The buyer–Paul Coffey, director of the undergraduate division at the School of Art Institute–has agreed to let the club continue to meet at the building, and the terms of a preservation easement tied to it require him to open it to the public once a year. But Hackl says the transaction robs the community of an important public space. He believes this is antithetical not only to Drummond’s intentions as a member of the Prairie School, but to the aims and ideals of the club itself. “What a great time, a great movement, all these progressive women’s organizations,” he says. “They were really into bettering the community through education and art. How could people like that just let it go?”
Hackl became interested in Prairie School architecture and its preservation largely through his research into the life and career of John S. Van Bergen, an architect who worked in Frank Lloyd Wright’s studio for a little less than a year, just before Wright fled to Europe with his mistress in 1909, effectively closing up the shop. In 1994 Hackl and his family bought a 1914 Oak Park home designed by Van Bergen, one of three built for a local florist. Then a jobbing musician who did some small contracting on the side, Hackl was impressed by Van Bergen’s solid workmanship and attention to detail. He started to catalog and study the architect’s work.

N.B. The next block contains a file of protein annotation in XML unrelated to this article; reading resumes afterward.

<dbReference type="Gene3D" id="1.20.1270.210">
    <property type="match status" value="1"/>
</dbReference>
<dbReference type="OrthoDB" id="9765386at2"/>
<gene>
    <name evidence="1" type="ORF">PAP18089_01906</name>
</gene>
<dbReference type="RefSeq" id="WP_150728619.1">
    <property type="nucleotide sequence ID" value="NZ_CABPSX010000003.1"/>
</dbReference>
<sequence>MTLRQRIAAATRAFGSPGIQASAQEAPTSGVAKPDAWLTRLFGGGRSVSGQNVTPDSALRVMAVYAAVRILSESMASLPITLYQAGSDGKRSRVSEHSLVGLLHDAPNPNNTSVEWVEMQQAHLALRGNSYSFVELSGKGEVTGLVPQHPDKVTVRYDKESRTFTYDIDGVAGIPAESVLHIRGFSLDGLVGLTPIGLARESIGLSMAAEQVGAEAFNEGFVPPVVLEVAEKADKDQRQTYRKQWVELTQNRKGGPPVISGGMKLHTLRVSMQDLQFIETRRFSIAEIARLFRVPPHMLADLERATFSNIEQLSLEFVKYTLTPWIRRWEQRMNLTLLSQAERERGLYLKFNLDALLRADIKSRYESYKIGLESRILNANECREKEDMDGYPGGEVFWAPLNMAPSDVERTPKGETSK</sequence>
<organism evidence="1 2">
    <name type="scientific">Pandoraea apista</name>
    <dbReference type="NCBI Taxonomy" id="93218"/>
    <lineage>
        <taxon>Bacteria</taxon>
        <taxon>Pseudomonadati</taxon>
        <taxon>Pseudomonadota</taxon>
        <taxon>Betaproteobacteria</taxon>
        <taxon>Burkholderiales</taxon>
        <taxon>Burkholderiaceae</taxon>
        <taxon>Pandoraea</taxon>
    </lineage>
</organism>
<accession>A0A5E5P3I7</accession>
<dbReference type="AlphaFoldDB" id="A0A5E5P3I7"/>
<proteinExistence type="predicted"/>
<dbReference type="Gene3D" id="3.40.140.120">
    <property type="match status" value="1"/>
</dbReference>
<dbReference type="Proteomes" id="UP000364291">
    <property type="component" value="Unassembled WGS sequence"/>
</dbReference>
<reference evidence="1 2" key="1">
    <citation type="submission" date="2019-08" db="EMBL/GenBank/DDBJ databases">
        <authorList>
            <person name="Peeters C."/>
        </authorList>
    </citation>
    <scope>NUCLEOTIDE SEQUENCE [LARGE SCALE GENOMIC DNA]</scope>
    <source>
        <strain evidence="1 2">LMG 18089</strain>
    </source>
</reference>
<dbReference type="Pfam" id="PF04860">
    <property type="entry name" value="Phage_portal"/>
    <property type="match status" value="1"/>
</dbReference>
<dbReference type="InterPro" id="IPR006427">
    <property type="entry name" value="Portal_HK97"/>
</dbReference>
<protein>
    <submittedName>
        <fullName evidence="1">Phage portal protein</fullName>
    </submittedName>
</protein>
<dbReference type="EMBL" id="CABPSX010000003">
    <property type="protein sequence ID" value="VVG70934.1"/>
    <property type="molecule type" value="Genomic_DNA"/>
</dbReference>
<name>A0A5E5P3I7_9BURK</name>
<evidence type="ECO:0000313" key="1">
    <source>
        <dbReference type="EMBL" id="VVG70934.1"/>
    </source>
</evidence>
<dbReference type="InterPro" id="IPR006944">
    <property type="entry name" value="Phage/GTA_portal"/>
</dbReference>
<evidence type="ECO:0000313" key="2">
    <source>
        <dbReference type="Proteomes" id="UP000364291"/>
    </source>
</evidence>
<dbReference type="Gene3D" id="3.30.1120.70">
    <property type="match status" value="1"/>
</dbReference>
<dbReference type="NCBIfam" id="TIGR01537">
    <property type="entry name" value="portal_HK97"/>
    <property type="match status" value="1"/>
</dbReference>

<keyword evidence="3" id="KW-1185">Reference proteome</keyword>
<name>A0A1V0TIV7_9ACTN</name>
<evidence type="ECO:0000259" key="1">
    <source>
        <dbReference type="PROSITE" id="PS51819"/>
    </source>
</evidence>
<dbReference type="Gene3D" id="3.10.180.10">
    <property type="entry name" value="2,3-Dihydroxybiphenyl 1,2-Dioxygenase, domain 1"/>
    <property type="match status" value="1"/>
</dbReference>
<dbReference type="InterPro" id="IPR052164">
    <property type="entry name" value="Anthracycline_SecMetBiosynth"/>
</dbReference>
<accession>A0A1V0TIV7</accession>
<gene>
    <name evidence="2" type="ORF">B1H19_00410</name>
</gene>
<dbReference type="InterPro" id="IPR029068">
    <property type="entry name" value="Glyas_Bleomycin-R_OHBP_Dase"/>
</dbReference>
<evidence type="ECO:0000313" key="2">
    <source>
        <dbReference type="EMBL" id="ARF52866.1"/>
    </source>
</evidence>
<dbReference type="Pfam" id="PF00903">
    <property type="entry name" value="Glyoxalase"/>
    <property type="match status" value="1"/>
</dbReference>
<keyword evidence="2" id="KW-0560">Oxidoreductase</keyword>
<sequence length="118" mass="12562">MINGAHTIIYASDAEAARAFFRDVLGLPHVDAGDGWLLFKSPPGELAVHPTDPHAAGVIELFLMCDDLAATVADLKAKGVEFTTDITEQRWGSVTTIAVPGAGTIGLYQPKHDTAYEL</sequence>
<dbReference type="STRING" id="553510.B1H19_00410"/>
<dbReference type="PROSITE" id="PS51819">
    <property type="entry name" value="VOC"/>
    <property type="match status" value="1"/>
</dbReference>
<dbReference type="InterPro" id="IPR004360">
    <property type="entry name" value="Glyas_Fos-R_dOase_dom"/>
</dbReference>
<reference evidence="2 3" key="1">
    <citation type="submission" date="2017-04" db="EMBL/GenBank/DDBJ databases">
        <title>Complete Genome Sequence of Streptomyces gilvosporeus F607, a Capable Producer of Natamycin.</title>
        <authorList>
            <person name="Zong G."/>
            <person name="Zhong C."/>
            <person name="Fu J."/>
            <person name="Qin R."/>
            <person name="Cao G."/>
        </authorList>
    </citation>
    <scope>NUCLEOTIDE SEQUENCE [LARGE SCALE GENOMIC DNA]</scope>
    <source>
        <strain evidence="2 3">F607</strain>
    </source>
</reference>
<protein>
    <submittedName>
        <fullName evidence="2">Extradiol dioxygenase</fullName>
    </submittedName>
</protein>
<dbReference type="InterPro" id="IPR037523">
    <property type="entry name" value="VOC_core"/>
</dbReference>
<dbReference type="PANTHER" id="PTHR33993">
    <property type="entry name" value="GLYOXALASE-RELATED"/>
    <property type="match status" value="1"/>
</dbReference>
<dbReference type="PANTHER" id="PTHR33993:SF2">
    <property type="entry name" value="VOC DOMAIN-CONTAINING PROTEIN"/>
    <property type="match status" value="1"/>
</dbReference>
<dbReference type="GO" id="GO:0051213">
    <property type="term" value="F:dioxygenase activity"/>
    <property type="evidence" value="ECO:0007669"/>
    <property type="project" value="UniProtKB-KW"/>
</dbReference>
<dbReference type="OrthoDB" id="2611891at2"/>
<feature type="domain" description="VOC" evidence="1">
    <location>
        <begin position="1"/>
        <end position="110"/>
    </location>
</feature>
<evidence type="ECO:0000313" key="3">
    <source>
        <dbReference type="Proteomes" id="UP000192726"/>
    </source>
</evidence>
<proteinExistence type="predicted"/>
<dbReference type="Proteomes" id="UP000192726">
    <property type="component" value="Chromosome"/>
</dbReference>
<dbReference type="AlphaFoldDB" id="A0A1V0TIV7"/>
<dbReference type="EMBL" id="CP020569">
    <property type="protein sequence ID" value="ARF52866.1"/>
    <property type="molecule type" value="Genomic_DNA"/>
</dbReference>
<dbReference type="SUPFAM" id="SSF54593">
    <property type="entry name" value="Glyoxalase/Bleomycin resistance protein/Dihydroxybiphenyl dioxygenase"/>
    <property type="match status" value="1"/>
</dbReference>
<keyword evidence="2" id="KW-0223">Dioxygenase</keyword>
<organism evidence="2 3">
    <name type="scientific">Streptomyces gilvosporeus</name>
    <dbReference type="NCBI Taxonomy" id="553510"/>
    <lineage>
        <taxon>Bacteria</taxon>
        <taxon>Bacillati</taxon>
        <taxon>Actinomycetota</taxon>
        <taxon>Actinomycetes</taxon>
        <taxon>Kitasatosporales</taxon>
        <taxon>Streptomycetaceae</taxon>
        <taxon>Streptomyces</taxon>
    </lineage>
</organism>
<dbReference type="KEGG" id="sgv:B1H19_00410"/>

After Wright’s departure Van Bergen developed his own clientele in the Chicago area until 1954, when he moved to California. A fire ten years later destroyed many of his records and blueprints, and he died there in 1969. But many Van Bergen structures still stand, in Highland Park, Oak Park, River Forest, and other western and North Shore suburbs. Though most of the buildings Hackl has identified in an extensive search are single-family homes, the architect was also commissioned to design schools, additions, and a few commercial buildings.
Van Bergen’s work throughout his career showed Prairie School influences, especially in his roofs, with their overhanging eaves, wooden trim, and horizontal lines. He paid meticulous attention to his clients’ needs and to the structures’ natural settings. Even the simplest houses of his early career, built on a square plan, flow organically and use natural materials like stone and cedar. Living rooms open up into surprisingly grand spaces, with vaulted ceilings, large fireplaces, and lovely views. Van Bergen got to know the eminent landscape architect Jens Jensen when they both lived in Highland Park, and Jensen almost certainly influenced his work. His later buildings in California diverge from the Prairie style–long, low structures that are simpler but also more refined. The natural setting became even more important, to the point that Van Bergen would match colors, textures, and materials to the native soil and greenery. He was also known for his naturally cooling “ponded” roofs, which flooded in summer.